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Adul Learning Series

In life we are often driven forward by our goals and many of our choices are made based on the relevancy of them. As helping professionals you work with clients who are also goal driven, which leads us to our third principle of adult learning: Goal-Oriented and Relevancy-Oriented. Malcolm Knowles, who is often referred to as the pioneer of adult learning, identified four principles of adult learning: (1) Autonomous and Self-Directed, (2) Life Experiences and Knowledge, (3) Goal-Oriented and Relevancy-Oriented and (4) Practical.

Previously we identified principle (1) Autonomous and Self-Directed as well as (2) Life Experiences and Knowledge, where we encouraged military service providers to relate new information back to the life experiences of their clients as well as their clients’ prior knowledge. This month our focus shifts to principle (3) Goal-Oriented and Relevancy-Oriented.

 

Goal-Oriented and Relevancy-Oriented.

Adults are relevancy-oriented, meaning they need to see a reason for learning something. They are also goal-oriented, needing to see the applicability of the experience in order to also see the value. When training adults remember that a theory will need to be related to practical experiences.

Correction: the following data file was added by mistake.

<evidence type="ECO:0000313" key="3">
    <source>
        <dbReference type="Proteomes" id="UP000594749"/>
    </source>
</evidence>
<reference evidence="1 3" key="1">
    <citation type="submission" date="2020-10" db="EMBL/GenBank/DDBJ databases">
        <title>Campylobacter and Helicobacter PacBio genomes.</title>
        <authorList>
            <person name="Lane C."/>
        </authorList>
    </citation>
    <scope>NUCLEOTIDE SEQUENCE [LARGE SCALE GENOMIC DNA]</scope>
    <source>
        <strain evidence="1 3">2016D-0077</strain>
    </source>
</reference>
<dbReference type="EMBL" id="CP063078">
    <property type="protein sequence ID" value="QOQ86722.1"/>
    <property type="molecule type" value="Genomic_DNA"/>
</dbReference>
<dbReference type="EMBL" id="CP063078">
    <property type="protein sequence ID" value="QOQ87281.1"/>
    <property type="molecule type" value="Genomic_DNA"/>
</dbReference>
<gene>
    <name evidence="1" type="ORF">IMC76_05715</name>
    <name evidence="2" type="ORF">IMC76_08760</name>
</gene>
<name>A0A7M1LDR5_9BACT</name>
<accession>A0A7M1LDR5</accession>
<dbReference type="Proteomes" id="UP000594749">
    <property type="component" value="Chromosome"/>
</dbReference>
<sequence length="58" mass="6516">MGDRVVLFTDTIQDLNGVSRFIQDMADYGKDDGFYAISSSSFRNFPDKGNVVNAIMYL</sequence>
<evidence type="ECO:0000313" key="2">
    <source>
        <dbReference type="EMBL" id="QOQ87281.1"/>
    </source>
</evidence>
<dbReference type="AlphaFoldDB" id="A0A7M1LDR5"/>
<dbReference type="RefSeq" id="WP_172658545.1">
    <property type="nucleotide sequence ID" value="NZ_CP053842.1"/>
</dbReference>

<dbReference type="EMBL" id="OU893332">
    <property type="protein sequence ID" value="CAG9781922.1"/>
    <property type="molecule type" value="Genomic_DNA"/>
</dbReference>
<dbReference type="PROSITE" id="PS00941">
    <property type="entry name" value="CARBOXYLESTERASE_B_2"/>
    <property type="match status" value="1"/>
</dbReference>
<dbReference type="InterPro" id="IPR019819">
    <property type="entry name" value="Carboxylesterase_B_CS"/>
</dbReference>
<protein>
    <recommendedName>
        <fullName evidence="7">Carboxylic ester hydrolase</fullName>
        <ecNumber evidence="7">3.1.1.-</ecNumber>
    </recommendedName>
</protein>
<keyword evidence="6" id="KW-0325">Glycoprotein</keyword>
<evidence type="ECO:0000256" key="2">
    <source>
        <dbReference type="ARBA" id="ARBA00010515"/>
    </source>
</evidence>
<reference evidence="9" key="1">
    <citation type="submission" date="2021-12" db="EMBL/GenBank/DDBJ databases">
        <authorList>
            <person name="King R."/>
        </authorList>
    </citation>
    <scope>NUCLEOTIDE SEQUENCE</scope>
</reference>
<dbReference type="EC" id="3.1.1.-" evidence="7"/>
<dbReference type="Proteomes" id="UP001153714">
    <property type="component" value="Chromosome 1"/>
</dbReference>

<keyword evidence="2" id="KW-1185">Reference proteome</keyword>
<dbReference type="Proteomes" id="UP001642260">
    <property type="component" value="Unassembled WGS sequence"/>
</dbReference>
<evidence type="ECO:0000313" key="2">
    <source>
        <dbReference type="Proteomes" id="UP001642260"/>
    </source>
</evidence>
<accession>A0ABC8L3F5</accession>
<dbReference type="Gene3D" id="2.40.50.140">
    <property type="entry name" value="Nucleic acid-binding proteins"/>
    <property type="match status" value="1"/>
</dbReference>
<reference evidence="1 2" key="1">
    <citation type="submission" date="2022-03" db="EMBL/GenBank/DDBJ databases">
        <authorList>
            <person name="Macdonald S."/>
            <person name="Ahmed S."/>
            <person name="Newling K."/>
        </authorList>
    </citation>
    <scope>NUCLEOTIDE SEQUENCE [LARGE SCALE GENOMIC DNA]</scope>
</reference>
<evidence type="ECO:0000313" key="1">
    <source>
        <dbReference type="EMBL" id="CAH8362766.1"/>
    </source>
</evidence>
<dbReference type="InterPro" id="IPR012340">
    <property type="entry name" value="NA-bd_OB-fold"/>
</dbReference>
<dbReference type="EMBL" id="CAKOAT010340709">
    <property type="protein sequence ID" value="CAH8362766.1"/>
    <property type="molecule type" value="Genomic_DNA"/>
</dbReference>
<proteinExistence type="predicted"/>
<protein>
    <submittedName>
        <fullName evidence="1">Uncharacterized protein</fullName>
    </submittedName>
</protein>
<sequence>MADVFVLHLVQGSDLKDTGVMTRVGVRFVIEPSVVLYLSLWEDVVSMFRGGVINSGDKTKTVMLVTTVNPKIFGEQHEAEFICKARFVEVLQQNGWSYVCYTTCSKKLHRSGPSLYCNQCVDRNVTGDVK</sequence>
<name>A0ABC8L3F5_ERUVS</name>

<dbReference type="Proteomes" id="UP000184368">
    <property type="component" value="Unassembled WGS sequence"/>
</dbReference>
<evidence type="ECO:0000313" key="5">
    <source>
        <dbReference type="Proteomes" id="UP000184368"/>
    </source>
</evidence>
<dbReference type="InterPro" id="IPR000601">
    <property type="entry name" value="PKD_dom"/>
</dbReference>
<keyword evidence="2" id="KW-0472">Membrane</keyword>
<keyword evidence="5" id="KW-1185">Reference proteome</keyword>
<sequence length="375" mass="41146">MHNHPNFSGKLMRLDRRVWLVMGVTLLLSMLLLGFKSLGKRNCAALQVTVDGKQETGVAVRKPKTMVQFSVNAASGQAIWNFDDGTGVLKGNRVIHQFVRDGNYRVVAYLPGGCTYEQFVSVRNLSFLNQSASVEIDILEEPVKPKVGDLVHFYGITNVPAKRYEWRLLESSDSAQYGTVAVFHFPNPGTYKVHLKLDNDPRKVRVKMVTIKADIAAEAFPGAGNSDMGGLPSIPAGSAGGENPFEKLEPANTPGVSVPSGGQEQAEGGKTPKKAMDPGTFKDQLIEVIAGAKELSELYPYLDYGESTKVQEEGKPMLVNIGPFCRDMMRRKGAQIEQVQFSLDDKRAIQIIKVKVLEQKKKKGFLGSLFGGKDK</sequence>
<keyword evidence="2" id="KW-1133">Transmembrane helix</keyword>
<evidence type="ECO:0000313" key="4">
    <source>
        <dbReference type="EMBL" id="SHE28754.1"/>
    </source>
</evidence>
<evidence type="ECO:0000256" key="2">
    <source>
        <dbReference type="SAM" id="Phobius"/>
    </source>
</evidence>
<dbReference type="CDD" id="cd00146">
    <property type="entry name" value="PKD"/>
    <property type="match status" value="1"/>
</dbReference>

As a service provider, when providing education and training to military families be explicit about your goals for the lesson or training. Help you families by explaining the relevancy of the assignments or activities you’ve asked them to participate in. Also, as a service provider, be sure to provide choices for your families, when appropriate, so that they are able to choose what they consider to be the most relevant.


The OneOp Military Caregiving concentration is beginning to wrap up the Adult Learning Series. Next month we will discuss the final principle of adult learning followed by an explanation of adult learning styles. If you missed our previous posts in this series, you can catch up through our Adult Learning Series homepage.

This MFLN-Military Caregiving concentration blog post was published on September 23, 2016.